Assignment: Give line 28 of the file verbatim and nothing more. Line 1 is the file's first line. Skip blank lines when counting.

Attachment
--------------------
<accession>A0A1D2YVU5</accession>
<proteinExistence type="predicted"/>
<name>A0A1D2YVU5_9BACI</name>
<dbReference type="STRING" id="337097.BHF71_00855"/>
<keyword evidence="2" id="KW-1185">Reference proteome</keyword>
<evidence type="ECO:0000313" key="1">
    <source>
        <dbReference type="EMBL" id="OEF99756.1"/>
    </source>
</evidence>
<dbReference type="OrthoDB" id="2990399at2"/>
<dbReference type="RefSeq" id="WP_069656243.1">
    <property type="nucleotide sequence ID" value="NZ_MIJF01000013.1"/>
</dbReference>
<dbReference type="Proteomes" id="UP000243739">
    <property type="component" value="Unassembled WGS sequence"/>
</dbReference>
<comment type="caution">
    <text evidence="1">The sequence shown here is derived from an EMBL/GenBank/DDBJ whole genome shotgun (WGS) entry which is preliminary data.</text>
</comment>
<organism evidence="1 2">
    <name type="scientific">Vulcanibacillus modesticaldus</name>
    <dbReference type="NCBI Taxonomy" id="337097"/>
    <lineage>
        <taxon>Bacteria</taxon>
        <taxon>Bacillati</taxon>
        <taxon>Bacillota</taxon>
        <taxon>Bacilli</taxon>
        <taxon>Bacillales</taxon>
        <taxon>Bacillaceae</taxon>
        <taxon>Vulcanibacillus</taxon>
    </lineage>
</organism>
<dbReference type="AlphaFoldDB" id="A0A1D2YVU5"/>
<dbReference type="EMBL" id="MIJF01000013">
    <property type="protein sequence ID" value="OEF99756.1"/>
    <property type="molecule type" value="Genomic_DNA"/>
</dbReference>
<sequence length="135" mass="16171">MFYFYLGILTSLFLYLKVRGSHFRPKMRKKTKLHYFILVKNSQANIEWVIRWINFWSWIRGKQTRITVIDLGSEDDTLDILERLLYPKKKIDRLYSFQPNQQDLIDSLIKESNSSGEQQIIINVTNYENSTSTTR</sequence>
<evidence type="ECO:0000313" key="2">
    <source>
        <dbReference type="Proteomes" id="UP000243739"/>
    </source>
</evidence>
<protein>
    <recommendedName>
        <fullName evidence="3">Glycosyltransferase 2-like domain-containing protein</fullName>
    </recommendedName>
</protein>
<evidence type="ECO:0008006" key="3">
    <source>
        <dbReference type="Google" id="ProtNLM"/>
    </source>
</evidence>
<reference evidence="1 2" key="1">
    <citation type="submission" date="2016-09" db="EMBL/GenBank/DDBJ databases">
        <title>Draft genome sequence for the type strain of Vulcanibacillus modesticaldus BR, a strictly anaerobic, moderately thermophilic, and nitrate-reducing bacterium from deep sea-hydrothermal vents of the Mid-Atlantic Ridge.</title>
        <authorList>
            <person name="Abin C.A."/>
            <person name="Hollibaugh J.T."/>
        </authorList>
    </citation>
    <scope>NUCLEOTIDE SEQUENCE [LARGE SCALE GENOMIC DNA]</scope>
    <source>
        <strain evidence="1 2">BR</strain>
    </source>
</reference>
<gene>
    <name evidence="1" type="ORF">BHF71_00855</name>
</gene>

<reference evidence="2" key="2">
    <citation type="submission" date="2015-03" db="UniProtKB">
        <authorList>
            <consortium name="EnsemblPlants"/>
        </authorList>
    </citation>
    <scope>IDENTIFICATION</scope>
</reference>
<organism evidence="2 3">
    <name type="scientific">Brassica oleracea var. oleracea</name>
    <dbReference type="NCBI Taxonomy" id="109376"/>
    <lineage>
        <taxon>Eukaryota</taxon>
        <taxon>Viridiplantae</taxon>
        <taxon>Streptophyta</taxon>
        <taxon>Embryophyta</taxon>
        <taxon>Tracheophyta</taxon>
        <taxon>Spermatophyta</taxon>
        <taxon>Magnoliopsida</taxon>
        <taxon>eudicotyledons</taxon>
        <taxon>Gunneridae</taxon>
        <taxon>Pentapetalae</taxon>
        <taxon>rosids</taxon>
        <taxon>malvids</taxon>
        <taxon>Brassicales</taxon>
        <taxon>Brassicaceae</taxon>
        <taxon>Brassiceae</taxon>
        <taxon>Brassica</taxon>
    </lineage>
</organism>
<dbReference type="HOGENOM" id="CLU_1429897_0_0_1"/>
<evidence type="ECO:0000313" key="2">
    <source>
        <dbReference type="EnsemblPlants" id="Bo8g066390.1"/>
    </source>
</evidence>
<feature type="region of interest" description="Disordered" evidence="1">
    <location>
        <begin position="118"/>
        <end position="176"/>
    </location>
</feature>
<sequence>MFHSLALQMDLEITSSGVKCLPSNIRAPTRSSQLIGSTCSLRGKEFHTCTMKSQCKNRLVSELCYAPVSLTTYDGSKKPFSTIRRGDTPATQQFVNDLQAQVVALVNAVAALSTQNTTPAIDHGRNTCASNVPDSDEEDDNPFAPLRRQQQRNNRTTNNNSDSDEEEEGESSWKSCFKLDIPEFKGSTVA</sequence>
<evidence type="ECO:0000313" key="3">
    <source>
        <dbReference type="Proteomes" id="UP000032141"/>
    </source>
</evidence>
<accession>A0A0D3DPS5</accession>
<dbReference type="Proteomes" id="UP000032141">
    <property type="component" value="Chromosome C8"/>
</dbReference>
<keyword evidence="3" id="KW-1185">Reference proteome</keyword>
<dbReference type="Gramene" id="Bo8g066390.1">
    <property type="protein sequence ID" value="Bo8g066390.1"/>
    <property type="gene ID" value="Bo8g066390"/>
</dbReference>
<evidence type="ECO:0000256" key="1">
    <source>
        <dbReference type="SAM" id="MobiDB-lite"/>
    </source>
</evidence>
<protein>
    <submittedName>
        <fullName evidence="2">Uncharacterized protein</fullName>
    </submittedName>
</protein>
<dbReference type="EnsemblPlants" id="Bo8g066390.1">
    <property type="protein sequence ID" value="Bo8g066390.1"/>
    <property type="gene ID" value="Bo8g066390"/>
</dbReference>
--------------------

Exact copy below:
        <taxon>Bacilli</taxon>